14.  Expresses deep concern at the possible involvement of organised crime in the murder and at the risk of infiltration in the sectors of politics, government at all levels, the economy and finance; stresses that this phenomenon must not be underestimated; recalls that international criminal networks are highly active and that organised crime is growing in scale and sophistication; calls on Slovakia and all the Member States to improve cooperation and coordination in order to boost the development of common, standard procedures based on the good practices of those legal systems that are the most highly developed in terms of countering organised crime;

15.  Notes that the Supreme Audit Office of Slovakia has issued three critical reports on the APA; calls on the Slovak authorities to ensure a thorough investigation of the findings of the Supreme Audit Office; calls on the European Court of Auditors to conduct an investigation and to publish a Special Report on agricultural payments in Slovakia;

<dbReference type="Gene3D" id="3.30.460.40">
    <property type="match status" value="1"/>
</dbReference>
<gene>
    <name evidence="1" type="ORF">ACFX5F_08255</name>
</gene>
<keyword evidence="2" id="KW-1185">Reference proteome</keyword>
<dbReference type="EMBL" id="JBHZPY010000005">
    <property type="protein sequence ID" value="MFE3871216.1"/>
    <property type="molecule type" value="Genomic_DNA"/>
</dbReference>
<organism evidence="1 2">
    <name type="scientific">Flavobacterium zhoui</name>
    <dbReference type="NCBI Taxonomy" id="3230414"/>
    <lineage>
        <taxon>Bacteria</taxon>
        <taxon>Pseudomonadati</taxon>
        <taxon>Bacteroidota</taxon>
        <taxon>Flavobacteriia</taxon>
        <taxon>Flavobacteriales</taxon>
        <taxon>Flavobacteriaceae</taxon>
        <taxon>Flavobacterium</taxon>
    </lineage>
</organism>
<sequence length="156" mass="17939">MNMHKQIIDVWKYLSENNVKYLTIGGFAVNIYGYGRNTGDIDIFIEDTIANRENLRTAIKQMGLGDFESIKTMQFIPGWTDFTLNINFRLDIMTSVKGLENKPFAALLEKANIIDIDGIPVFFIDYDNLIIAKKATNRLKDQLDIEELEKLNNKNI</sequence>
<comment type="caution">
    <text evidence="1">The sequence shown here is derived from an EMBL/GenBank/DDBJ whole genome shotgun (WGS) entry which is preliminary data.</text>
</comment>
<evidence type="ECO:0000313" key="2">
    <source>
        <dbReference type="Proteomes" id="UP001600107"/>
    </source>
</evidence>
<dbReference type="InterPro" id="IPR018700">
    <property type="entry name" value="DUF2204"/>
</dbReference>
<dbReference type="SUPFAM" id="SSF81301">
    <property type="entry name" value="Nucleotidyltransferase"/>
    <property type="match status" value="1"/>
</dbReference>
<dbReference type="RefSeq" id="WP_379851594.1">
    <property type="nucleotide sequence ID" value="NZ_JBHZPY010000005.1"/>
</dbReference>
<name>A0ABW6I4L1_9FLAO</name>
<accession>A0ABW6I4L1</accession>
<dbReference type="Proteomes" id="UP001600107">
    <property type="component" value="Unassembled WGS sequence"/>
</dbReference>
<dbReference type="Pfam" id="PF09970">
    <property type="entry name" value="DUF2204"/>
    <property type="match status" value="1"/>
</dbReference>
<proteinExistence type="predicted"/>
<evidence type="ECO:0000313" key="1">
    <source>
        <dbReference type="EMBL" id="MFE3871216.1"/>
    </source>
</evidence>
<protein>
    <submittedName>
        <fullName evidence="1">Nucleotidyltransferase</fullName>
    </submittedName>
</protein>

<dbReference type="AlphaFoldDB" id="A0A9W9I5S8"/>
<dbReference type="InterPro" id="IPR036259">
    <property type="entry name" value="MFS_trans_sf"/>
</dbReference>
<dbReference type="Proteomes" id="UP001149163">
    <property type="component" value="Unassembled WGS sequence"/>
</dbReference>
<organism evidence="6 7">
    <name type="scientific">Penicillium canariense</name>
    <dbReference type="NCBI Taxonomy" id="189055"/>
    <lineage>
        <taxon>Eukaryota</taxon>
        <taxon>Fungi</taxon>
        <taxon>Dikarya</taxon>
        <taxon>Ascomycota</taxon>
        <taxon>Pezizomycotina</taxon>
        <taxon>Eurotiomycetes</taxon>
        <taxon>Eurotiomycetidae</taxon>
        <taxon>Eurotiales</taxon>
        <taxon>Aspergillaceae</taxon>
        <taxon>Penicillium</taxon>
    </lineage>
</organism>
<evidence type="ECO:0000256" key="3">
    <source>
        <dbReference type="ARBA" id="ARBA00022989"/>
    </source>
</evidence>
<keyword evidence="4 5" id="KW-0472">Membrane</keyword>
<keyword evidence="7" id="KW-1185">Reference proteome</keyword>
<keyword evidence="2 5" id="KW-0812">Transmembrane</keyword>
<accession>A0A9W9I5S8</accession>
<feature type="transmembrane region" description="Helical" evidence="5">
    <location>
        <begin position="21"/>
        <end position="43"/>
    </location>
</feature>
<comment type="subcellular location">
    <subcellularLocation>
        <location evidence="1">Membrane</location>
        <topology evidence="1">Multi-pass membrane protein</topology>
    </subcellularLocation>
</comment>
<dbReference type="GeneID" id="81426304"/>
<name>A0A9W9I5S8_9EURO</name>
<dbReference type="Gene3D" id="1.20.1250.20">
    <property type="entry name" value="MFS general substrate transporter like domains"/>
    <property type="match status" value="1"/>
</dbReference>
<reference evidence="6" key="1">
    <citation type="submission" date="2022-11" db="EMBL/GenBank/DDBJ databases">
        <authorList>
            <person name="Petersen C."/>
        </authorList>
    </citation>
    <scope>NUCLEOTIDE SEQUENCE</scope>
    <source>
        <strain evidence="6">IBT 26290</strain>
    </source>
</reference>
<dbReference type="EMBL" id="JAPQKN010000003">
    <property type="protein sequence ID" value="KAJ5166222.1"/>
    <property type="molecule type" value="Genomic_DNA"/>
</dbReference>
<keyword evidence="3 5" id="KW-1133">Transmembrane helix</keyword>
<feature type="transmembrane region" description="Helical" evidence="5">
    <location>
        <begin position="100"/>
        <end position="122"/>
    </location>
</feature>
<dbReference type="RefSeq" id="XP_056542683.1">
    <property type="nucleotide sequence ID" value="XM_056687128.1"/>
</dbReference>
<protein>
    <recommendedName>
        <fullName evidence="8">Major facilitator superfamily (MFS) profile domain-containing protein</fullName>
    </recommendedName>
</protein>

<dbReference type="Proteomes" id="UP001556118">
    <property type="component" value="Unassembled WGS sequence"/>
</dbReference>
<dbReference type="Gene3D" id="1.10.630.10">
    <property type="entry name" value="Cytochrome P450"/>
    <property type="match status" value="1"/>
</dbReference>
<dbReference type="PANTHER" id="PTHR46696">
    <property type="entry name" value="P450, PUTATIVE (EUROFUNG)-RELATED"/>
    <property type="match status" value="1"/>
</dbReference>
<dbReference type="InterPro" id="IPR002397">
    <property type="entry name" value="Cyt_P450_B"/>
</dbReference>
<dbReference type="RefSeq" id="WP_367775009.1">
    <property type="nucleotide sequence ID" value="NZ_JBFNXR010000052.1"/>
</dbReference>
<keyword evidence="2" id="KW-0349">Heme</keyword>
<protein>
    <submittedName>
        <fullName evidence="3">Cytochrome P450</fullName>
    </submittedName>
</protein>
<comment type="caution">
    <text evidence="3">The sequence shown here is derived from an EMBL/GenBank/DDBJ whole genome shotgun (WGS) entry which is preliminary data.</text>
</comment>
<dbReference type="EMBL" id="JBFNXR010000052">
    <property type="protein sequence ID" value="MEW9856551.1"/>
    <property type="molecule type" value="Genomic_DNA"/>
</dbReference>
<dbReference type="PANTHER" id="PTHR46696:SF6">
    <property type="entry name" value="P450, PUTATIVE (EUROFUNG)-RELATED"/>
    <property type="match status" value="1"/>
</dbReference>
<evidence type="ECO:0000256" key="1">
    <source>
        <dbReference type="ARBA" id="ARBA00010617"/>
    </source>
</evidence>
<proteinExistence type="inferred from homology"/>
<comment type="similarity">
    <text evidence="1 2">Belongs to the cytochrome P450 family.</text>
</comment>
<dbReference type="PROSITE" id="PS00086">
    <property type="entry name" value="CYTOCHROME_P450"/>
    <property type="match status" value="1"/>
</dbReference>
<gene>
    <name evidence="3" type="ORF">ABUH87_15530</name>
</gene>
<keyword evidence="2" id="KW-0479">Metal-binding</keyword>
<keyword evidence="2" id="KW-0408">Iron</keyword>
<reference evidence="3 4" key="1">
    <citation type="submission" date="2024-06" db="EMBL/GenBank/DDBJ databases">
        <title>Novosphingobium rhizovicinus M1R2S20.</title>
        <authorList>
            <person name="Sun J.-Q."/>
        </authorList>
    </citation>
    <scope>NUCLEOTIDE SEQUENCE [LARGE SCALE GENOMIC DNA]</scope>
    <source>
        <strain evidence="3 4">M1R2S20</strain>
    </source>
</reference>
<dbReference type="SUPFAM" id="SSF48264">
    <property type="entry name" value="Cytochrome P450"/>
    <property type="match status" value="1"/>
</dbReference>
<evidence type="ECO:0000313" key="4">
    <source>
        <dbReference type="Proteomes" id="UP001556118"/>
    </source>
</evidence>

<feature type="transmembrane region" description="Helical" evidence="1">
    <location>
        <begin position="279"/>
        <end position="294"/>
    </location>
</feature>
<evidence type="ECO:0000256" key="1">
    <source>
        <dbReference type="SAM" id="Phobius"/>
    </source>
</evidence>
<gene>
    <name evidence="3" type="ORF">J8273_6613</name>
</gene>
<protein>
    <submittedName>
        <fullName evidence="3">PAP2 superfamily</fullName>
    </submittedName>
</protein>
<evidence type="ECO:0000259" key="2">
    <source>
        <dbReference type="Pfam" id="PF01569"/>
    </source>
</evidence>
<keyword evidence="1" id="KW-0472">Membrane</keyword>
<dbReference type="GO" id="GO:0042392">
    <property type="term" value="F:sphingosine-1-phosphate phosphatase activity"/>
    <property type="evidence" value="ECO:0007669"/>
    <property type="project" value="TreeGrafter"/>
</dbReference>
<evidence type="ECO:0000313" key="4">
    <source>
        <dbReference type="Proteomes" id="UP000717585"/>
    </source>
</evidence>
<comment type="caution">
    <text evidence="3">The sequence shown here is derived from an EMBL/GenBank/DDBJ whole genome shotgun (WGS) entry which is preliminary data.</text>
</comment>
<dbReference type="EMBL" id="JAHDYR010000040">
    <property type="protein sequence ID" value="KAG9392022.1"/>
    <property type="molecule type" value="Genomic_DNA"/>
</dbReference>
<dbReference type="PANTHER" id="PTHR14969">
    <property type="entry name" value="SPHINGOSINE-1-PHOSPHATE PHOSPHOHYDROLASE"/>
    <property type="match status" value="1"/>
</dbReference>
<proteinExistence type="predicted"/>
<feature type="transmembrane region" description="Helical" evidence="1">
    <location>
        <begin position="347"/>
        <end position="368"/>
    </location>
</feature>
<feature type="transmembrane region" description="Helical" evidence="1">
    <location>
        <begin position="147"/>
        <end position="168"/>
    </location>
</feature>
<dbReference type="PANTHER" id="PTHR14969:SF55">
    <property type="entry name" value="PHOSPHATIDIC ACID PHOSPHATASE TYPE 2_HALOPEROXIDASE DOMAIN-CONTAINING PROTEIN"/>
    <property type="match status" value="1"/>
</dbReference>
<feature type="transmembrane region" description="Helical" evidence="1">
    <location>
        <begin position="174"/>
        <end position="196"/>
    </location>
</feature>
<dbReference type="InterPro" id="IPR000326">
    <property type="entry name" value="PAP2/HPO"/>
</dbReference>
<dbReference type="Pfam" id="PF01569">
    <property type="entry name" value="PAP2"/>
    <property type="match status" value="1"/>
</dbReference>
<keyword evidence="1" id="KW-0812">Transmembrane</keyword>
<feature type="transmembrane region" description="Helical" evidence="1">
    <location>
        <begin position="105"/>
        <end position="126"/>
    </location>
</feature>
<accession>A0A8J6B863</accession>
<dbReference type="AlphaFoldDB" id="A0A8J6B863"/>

16.  Encourages Parliament’s Special Committee on Financial Crimes, Tax Evasion and Tax Avoidance to evaluate the allegations of VAT fraud, money laundering and misuse of European funds, as well as the sufficiency of national rules on seizure of assets following criminal activity in this context, with special regard to the work of Ján Kuciak and other investigative journalists;

17.  Calls on the Council to work with participating Member States in setting up the European Public Prosecutor’s Office as soon as possible, in the interests of coordinated action against fraud in the EU and other crimes affecting the Union’s financial interests;